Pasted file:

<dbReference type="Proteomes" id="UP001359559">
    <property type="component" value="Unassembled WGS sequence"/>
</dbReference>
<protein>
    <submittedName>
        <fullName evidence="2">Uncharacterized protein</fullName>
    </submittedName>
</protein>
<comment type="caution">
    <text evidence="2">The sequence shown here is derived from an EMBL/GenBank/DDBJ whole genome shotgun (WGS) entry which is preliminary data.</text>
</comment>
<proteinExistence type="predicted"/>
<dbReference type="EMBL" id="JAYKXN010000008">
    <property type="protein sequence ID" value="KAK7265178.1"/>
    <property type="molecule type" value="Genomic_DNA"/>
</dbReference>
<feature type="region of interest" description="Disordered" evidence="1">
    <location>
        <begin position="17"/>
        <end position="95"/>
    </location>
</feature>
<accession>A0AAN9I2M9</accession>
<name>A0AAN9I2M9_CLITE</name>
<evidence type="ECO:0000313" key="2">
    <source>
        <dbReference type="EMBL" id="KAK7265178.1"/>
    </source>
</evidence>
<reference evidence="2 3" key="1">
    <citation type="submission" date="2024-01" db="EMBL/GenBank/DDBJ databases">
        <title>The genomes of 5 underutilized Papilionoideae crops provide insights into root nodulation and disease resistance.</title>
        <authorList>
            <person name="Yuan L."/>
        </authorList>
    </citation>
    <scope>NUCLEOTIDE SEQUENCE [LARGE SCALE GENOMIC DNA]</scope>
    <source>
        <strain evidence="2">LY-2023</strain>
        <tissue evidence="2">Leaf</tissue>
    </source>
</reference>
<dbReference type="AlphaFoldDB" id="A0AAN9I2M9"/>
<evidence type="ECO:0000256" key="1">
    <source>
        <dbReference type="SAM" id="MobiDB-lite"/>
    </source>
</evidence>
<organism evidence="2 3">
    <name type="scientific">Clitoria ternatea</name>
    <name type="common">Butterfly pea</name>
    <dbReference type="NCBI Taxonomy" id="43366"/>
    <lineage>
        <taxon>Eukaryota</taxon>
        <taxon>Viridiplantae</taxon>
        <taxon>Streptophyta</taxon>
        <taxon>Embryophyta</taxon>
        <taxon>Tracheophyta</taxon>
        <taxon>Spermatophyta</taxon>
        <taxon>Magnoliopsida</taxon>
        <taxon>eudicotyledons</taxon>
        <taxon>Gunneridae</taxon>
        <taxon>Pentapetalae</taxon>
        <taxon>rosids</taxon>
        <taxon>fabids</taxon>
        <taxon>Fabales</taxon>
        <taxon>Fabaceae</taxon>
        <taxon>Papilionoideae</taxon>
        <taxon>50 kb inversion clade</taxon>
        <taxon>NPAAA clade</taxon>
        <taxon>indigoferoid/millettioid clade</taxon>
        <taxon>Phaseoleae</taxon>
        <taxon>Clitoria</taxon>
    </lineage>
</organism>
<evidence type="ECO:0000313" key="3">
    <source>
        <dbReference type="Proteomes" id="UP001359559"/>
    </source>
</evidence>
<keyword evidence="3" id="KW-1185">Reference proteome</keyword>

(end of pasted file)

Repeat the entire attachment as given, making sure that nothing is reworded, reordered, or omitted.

<dbReference type="Proteomes" id="UP001359559">
    <property type="component" value="Unassembled WGS sequence"/>
</dbReference>
<protein>
    <submittedName>
        <fullName evidence="2">Uncharacterized protein</fullName>
    </submittedName>
</protein>
<comment type="caution">
    <text evidence="2">The sequence shown here is derived from an EMBL/GenBank/DDBJ whole genome shotgun (WGS) entry which is preliminary data.</text>
</comment>
<proteinExistence type="predicted"/>
<dbReference type="EMBL" id="JAYKXN010000008">
    <property type="protein sequence ID" value="KAK7265178.1"/>
    <property type="molecule type" value="Genomic_DNA"/>
</dbReference>
<feature type="region of interest" description="Disordered" evidence="1">
    <location>
        <begin position="17"/>
        <end position="95"/>
    </location>
</feature>
<accession>A0AAN9I2M9</accession>
<name>A0AAN9I2M9_CLITE</name>
<evidence type="ECO:0000313" key="2">
    <source>
        <dbReference type="EMBL" id="KAK7265178.1"/>
    </source>
</evidence>
<reference evidence="2 3" key="1">
    <citation type="submission" date="2024-01" db="EMBL/GenBank/DDBJ databases">
        <title>The genomes of 5 underutilized Papilionoideae crops provide insights into root nodulation and disease resistance.</title>
        <authorList>
            <person name="Yuan L."/>
        </authorList>
    </citation>
    <scope>NUCLEOTIDE SEQUENCE [LARGE SCALE GENOMIC DNA]</scope>
    <source>
        <strain evidence="2">LY-2023</strain>
        <tissue evidence="2">Leaf</tissue>
    </source>
</reference>
<dbReference type="AlphaFoldDB" id="A0AAN9I2M9"/>
<evidence type="ECO:0000256" key="1">
    <source>
        <dbReference type="SAM" id="MobiDB-lite"/>
    </source>
</evidence>
<organism evidence="2 3">
    <name type="scientific">Clitoria ternatea</name>
    <name type="common">Butterfly pea</name>
    <dbReference type="NCBI Taxonomy" id="43366"/>
    <lineage>
        <taxon>Eukaryota</taxon>
        <taxon>Viridiplantae</taxon>
        <taxon>Streptophyta</taxon>
        <taxon>Embryophyta</taxon>
        <taxon>Tracheophyta</taxon>
        <taxon>Spermatophyta</taxon>
        <taxon>Magnoliopsida</taxon>
        <taxon>eudicotyledons</taxon>
        <taxon>Gunneridae</taxon>
        <taxon>Pentapetalae</taxon>
        <taxon>rosids</taxon>
        <taxon>fabids</taxon>
        <taxon>Fabales</taxon>
        <taxon>Fabaceae</taxon>
        <taxon>Papilionoideae</taxon>
        <taxon>50 kb inversion clade</taxon>
        <taxon>NPAAA clade</taxon>
        <taxon>indigoferoid/millettioid clade</taxon>
        <taxon>Phaseoleae</taxon>
        <taxon>Clitoria</taxon>
    </lineage>
</organism>
<evidence type="ECO:0000313" key="3">
    <source>
        <dbReference type="Proteomes" id="UP001359559"/>
    </source>
</evidence>
<keyword evidence="3" id="KW-1185">Reference proteome</keyword>